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The synthesis of pH dependant macrocycles for switchable anion recognition

The synthesis of pH dependant macrocycles for switchable anion recognition
The synthesis of pH dependant macrocycles for switchable anion recognition
This thesis is concerned with the synthesis of a range of pH switchable macrocycles and their ability to bind anions. Chapter 1 provides an introduction to anion recogntion within supramolecular chemistry and introduces switchable anion recognition and potential application of such. Chapter 2 describes the optimisation of synthesis of a designed pH macrocyclic receptor functionalised with benzyl groups. This revealed that the cavity size was too stable for efficient switching. This led us into Chapter 3 whereby the synthesis of a series of pH switchable macrocycles of varying cavity size facilitated efficient switching and recognition of a range anionic guests. Chloride proved to be an excellent guest which led us to investigate the macrocycles’ ability to transport HCl across a synthetic membrane. The results of this led into Chapter 4 whereby we attempted to optimise the transmembrane transport properties of these system types by improving solubility and also testing some acyclic systems. The conclusions of this showed that the systems required more work to be effective HCl co-transporters.
Nesbit, William
d77ac04b-4ffa-4c18-a3b5-b3c43f161bf5
Nesbit, William
d77ac04b-4ffa-4c18-a3b5-b3c43f161bf5
Bloodworth, Sally
943160fc-1b70-4c29-b2e3-b7785cee8a0c

(2012) The synthesis of pH dependant macrocycles for switchable anion recognition. University of Southampton, Chemistry, Doctoral Thesis, 455pp.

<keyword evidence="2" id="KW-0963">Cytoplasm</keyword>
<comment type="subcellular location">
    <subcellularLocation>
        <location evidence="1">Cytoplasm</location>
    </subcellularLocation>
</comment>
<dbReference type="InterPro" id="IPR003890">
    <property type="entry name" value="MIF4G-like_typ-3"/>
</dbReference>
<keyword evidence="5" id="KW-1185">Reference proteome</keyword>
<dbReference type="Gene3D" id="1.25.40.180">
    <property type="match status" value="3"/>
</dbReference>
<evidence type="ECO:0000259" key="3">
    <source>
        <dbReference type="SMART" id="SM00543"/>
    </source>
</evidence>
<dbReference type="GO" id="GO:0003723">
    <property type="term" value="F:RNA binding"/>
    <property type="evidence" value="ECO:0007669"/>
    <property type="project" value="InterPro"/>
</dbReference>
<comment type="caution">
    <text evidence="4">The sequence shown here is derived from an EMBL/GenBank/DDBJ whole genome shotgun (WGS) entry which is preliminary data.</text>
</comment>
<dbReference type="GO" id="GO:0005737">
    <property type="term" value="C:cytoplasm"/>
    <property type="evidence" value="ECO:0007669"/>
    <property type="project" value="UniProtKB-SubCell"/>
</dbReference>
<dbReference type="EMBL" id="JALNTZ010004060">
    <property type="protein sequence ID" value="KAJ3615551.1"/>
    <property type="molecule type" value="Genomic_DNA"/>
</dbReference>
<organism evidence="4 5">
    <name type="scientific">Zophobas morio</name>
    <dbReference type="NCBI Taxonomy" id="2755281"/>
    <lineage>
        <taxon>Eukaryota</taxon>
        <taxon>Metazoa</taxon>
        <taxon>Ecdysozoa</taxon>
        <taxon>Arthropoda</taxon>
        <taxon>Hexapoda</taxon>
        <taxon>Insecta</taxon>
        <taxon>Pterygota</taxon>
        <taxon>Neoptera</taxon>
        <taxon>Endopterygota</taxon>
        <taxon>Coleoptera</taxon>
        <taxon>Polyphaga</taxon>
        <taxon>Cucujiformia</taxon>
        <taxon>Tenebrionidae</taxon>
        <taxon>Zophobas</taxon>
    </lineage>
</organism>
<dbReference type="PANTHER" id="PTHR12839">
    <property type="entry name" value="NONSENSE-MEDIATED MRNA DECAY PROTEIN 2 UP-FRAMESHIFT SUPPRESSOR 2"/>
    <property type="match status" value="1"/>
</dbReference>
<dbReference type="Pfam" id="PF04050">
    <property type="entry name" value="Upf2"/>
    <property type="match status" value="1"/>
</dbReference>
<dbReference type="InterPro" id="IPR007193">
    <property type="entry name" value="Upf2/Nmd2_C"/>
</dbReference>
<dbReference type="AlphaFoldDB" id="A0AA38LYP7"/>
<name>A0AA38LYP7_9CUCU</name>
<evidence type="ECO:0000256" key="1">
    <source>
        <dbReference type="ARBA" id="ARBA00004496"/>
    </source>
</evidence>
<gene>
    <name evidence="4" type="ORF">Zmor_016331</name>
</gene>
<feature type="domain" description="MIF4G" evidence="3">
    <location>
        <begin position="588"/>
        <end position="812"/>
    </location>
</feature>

Record type: Thesis (Doctoral)

Abstract

This thesis is concerned with the synthesis of a range of pH switchable macrocycles and their ability to bind anions. Chapter 1 provides an introduction to anion recogntion within supramolecular chemistry and introduces switchable anion recognition and potential application of such. Chapter 2 describes the optimisation of synthesis of a designed pH macrocyclic receptor functionalised with benzyl groups. This revealed that the cavity size was too stable for efficient switching. This led us into Chapter 3 whereby the synthesis of a series of pH switchable macrocycles of varying cavity size facilitated efficient switching and recognition of a range anionic guests. Chloride proved to be an excellent guest which led us to investigate the macrocycles’ ability to transport HCl across a synthetic membrane. The results of this led into Chapter 4 whereby we attempted to optimise the transmembrane transport properties of these system types by improving solubility and also testing some acyclic systems. The conclusions of this showed that the systems required more work to be effective HCl co-transporters.

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More information

Published date: 31 August 2012
Organisations: University of Southampton, Chemistry

Identifiers

Local EPrints ID: 344288
URI: http://eprints.soton.ac.uk/id/eprint/344288
PURE UUID: ab6e49c1-060b-4cda-a3ee-d1635f655750
ORCID for Sally Bloodworth: ORCID iD orcid.org/0000-0003-2219-3635

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Date deposited: 18 Feb 2013 16:12
Last modified: 06 Jun 2018 12:49

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